Victrix entered the game with its fantastic Pro AF ANC headset a couple years ago, and has since gone on to release fight sticks, controllers and console headsets. The latest headset from the company, its Gambit line, aims to provide superior audio quality with long-lasting comfort. How does it stack up?
- Price: $129 (Victrix)
- Headband Material: Durable Polypropylene
- Controls: Built-in volume, Game/Chat balance (Xbox), Mic Monitor and Mic Mute controls
- Ear Cushion Materials: Slow return memory foam with plush vegan leather
- Headset Weight: 301g
- Microphone type: 6.0mm Bi-Directional Noise-Cancelling Mic
- Mic Frequency Response: 100Hz - 10kHz
- Microphone Sensitivity: -45 ± 3dB
- Mic Signal to Noise Ratio: ≥60dB
- Speaker Size: 50mm
- Speaker Frequency: 20Hz - 20kHz
- Nominal Impedence: 32 Ω per Speaker
- Connection type: USB Dongle Wireless / 3.5mm In-Line Cable for Wired
- Battery Life: 16+ hours
- Cable Length: 9.8ft / 3m
Victrix, for me, has long been known for premium, well-built products. What attracted me to the Pro AF was its metal frame and incredibly comfortable design - despite being made from metal materials it was lightweight and fit my ears perfectly. I was thankfully happy to see that the Gambit Wireless headset continued at least the lightweight part.
The sleek design evokes an elegance that I feel Victrix is known for, even if I'm a bit disappointed the headset's plastics feel a bit cheap. The large, 50mm Neodymium drivers are shrouded in large, accented earcups that sport the Victrix logo, and I'm a sucker for the purple trim all over the headset. While blue is my personal favorite color, I should probably start considering whether Victrix purple is right there competing with it.
The headset is lightweight, the plastics smoothly moving to adjust the fit, though with as much flex as there is in the headband I wonder how long it will last till it starts to show some wear. I'm incredibly thankful for the earcups, however. I hate felt or cloth earcups - they always tend to make my head feel scratchy. Not only did Victrix opt for a leather earcup, they went a step further and are using sustainable vegan leather, which I appreciate immensely.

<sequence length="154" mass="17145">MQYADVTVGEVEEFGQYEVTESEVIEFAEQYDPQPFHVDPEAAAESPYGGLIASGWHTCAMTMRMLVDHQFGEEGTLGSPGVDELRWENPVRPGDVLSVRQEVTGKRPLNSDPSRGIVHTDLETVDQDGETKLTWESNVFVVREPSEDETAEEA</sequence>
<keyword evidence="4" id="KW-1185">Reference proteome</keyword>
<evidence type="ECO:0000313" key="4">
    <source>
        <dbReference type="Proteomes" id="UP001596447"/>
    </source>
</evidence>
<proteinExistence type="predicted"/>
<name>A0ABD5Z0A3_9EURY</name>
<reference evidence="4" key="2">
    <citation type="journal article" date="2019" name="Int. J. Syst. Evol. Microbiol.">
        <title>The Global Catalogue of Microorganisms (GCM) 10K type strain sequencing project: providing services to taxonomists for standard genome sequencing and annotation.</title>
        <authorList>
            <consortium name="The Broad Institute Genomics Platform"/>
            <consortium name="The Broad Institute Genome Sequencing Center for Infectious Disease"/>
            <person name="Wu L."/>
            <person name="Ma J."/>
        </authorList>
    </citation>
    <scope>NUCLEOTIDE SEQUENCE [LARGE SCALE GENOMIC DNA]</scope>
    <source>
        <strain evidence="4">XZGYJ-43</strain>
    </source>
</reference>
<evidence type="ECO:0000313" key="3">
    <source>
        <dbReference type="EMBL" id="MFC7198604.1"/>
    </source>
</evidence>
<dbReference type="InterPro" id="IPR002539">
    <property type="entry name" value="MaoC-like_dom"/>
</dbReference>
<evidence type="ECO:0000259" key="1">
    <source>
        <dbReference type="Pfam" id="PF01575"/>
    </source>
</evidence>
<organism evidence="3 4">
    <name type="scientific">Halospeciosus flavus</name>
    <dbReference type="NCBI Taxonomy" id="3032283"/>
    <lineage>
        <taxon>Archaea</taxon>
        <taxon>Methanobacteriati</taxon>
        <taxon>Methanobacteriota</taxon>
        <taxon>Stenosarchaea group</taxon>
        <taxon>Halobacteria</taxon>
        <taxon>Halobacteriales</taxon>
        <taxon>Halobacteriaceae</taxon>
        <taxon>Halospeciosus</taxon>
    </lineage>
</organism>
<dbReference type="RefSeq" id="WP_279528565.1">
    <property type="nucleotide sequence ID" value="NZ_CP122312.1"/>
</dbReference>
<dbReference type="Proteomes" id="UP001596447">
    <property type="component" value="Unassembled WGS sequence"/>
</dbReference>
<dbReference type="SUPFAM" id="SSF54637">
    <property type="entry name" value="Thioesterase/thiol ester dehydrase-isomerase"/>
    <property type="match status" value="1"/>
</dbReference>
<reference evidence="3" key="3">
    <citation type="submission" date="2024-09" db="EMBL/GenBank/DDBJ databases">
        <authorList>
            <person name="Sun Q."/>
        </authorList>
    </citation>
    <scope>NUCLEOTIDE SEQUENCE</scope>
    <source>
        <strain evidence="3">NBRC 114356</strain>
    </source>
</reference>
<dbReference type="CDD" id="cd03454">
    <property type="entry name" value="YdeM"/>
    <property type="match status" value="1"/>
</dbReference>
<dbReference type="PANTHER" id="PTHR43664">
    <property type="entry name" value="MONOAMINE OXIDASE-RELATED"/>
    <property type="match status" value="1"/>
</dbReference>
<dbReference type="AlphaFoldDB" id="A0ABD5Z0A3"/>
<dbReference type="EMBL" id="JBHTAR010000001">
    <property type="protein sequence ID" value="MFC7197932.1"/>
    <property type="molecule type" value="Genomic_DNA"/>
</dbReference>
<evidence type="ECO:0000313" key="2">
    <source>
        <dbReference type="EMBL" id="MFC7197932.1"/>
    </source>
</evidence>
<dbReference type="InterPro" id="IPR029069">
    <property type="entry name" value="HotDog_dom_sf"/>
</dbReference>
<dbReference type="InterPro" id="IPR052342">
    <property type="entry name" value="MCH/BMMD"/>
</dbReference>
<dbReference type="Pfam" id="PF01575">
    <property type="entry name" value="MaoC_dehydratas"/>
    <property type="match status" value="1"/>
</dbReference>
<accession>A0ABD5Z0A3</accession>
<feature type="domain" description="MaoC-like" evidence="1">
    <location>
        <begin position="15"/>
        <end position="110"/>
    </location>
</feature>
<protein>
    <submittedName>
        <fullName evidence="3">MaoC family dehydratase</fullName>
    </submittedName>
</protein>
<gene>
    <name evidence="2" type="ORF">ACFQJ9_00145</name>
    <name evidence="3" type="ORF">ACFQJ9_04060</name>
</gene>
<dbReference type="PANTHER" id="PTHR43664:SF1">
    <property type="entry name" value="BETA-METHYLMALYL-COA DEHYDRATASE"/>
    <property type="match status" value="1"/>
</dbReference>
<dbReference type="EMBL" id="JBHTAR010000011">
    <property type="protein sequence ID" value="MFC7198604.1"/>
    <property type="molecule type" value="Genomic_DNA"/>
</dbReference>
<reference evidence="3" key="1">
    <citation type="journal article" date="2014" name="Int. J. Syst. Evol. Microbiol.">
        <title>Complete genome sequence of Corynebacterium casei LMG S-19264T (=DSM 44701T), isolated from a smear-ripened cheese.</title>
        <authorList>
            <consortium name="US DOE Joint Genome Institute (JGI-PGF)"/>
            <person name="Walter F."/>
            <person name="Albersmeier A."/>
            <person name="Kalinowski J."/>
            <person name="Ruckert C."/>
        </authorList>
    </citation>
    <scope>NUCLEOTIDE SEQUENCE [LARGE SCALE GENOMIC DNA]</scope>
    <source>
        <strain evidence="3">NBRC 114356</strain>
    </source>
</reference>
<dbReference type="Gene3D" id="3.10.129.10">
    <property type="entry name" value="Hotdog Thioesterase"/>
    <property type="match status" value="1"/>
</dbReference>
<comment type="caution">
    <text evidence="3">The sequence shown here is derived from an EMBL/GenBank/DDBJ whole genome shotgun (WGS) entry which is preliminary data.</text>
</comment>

The earcups themselves are incredibly comfortable around my ears and, unlike headsets like the Astros or even my Corsair HS80 RGB headset recently, which over time can make my ears feel hot. The weight of each can feels equally dispersed around my head, meaning there aren't any points where I feel the headset is stressing me unevenly. Despite not having the ear-cup vents of its Pro AF brother, in extended use, my ears never felt too hot or sweaty. Then again, it is winter, so that could change when the Vegas summer heats start oppressively slamming into my house again
Built into the headset is the same style of microphone Victrix used with the Pro AF: a tournament-grade mic that was originally designed to be used on the US military's Cobra attack helicopters. The idea here is to use a microphone that is designed to cut out as much noise as possible in order to ensure that only the speaker's voice comes through. The headset itself has on-ear controls to adjust the microphone as well, though if you're using it in wired mode there is an in-line controller as well.
The headset is wireless, unlike the Pro AF, which is incredibly convenient for console players (there is both a PlayStaion and Xbox variant of the Gambit Wireless headset), though they needn't simply be used as a wireless headset. The Gambit comes with a 3.5mm audio cable to effectively set the device into "tournament mode," allowing you to plug it into a source, such as an Xbox controller, for easier use. If you do decide to go wireless, the included dongle is pretty much plug-and-play. Unlike other companies, the Gambit headset doesn't come with any software to tweak your experience - it simply works out of the box as-is.
That is rather convenient, too, as the only real thing I needed to do when setting it up on my PC was enable Dolby Atmos, which the Victrix Gambit comes packaged with a lifetime subscription. This works on PC and Xbox, and it completely transforms the experience. It's a nice addition, though it's far from the only headset on the market to support Dolby Atmos virtual surround sound.
Victrix Gambit Wireless Headset Peformance
Audio has gotten so good over the years, with game developers pushing the boundaries further with each release. Hardware companies have gotten just as good providing the kit needed to drive those experiences to the player. The Victrix Gambit is no exception to the rule.
The 50mm neodymium drivers don't fail in sending booming audio when needed, though also allow for restraint when the audio calls for it. When listening to music on my PC while working, the Gambit provides clear audio, though the bass might leave some songs sounding muddled. This could be down to the Dolby Atmos implementation, though it was rather consistent, whether I was listening to Mozart's "Requiem in D Minor", Coheed and Cambria's In "Keeping Secrets of Silent Earth: 3" or jamming out to a game soundtrack like the 10th Anniversary of The Lord of the Rings Online.